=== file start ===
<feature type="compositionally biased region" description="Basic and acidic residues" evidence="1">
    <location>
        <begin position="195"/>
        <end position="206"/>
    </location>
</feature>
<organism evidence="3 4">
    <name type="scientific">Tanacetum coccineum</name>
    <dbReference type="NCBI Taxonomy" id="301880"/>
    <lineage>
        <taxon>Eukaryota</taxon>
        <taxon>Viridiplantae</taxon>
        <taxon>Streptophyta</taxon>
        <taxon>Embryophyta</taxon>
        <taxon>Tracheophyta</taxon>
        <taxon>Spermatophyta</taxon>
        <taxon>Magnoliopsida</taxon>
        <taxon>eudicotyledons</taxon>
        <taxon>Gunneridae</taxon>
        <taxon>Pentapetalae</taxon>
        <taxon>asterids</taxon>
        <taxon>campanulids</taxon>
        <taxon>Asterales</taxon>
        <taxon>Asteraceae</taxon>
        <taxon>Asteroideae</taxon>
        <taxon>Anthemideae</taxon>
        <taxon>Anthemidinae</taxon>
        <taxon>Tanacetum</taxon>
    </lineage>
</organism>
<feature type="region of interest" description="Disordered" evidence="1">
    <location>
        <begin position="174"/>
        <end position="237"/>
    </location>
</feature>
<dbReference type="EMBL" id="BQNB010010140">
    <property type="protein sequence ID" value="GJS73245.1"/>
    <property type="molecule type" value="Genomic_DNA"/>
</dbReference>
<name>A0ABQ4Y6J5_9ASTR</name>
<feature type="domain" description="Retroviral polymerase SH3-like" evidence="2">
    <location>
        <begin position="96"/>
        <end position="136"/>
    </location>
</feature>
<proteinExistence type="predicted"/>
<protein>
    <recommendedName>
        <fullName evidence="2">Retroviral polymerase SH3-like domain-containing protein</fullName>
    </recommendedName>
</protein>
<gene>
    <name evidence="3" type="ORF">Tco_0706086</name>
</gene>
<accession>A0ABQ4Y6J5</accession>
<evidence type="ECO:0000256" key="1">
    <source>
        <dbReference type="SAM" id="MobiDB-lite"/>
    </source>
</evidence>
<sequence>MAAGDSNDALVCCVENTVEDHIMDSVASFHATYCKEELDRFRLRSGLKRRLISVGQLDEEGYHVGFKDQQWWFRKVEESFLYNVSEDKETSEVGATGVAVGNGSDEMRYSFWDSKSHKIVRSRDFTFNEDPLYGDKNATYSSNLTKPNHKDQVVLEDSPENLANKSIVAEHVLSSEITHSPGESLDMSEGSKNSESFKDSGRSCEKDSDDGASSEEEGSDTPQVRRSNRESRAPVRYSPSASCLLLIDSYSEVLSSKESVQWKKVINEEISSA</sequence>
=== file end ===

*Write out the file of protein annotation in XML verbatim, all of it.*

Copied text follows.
<feature type="compositionally biased region" description="Basic and acidic residues" evidence="1">
    <location>
        <begin position="195"/>
        <end position="206"/>
    </location>
</feature>
<organism evidence="3 4">
    <name type="scientific">Tanacetum coccineum</name>
    <dbReference type="NCBI Taxonomy" id="301880"/>
    <lineage>
        <taxon>Eukaryota</taxon>
        <taxon>Viridiplantae</taxon>
        <taxon>Streptophyta</taxon>
        <taxon>Embryophyta</taxon>
        <taxon>Tracheophyta</taxon>
        <taxon>Spermatophyta</taxon>
        <taxon>Magnoliopsida</taxon>
        <taxon>eudicotyledons</taxon>
        <taxon>Gunneridae</taxon>
        <taxon>Pentapetalae</taxon>
        <taxon>asterids</taxon>
        <taxon>campanulids</taxon>
        <taxon>Asterales</taxon>
        <taxon>Asteraceae</taxon>
        <taxon>Asteroideae</taxon>
        <taxon>Anthemideae</taxon>
        <taxon>Anthemidinae</taxon>
        <taxon>Tanacetum</taxon>
    </lineage>
</organism>
<feature type="region of interest" description="Disordered" evidence="1">
    <location>
        <begin position="174"/>
        <end position="237"/>
    </location>
</feature>
<dbReference type="EMBL" id="BQNB010010140">
    <property type="protein sequence ID" value="GJS73245.1"/>
    <property type="molecule type" value="Genomic_DNA"/>
</dbReference>
<name>A0ABQ4Y6J5_9ASTR</name>
<feature type="domain" description="Retroviral polymerase SH3-like" evidence="2">
    <location>
        <begin position="96"/>
        <end position="136"/>
    </location>
</feature>
<proteinExistence type="predicted"/>
<protein>
    <recommendedName>
        <fullName evidence="2">Retroviral polymerase SH3-like domain-containing protein</fullName>
    </recommendedName>
</protein>
<gene>
    <name evidence="3" type="ORF">Tco_0706086</name>
</gene>
<accession>A0ABQ4Y6J5</accession>
<evidence type="ECO:0000256" key="1">
    <source>
        <dbReference type="SAM" id="MobiDB-lite"/>
    </source>
</evidence>
<sequence>MAAGDSNDALVCCVENTVEDHIMDSVASFHATYCKEELDRFRLRSGLKRRLISVGQLDEEGYHVGFKDQQWWFRKVEESFLYNVSEDKETSEVGATGVAVGNGSDEMRYSFWDSKSHKIVRSRDFTFNEDPLYGDKNATYSSNLTKPNHKDQVVLEDSPENLANKSIVAEHVLSSEITHSPGESLDMSEGSKNSESFKDSGRSCEKDSDDGASSEEEGSDTPQVRRSNRESRAPVRYSPSASCLLLIDSYSEVLSSKESVQWKKVINEEISSA</sequence>